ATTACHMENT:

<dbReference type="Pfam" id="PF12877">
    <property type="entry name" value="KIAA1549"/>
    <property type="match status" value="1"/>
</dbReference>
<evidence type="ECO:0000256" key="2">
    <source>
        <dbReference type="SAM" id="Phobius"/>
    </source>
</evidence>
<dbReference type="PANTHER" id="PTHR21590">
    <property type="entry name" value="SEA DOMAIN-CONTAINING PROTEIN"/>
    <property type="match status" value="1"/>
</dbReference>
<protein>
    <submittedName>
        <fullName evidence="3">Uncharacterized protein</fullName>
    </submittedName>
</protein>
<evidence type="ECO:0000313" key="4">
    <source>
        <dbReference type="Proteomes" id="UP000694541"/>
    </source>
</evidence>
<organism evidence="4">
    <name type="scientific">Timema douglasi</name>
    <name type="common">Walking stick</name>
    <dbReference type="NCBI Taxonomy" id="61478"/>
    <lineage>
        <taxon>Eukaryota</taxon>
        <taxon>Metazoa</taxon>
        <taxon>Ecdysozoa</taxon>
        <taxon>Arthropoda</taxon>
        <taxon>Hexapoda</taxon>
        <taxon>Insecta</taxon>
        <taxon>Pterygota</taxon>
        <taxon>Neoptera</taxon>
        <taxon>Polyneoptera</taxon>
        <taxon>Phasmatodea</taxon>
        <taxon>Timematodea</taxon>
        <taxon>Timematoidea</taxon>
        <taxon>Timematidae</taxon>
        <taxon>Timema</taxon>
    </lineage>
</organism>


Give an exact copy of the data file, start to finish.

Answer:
<dbReference type="Pfam" id="PF12877">
    <property type="entry name" value="KIAA1549"/>
    <property type="match status" value="1"/>
</dbReference>
<evidence type="ECO:0000256" key="2">
    <source>
        <dbReference type="SAM" id="Phobius"/>
    </source>
</evidence>
<dbReference type="PANTHER" id="PTHR21590">
    <property type="entry name" value="SEA DOMAIN-CONTAINING PROTEIN"/>
    <property type="match status" value="1"/>
</dbReference>
<protein>
    <submittedName>
        <fullName evidence="3">Uncharacterized protein</fullName>
    </submittedName>
</protein>
<evidence type="ECO:0000313" key="4">
    <source>
        <dbReference type="Proteomes" id="UP000694541"/>
    </source>
</evidence>
<organism evidence="4">
    <name type="scientific">Timema douglasi</name>
    <name type="common">Walking stick</name>
    <dbReference type="NCBI Taxonomy" id="61478"/>
    <lineage>
        <taxon>Eukaryota</taxon>
        <taxon>Metazoa</taxon>
        <taxon>Ecdysozoa</taxon>
        <taxon>Arthropoda</taxon>
        <taxon>Hexapoda</taxon>
        <taxon>Insecta</taxon>
        <taxon>Pterygota</taxon>
        <taxon>Neoptera</taxon>
        <taxon>Polyneoptera</taxon>
        <taxon>Phasmatodea</taxon>
        <taxon>Timematodea</taxon>
        <taxon>Timematoidea</taxon>
        <taxon>Timematidae</taxon>
        <taxon>Timema</taxon>
    </lineage>
</organism>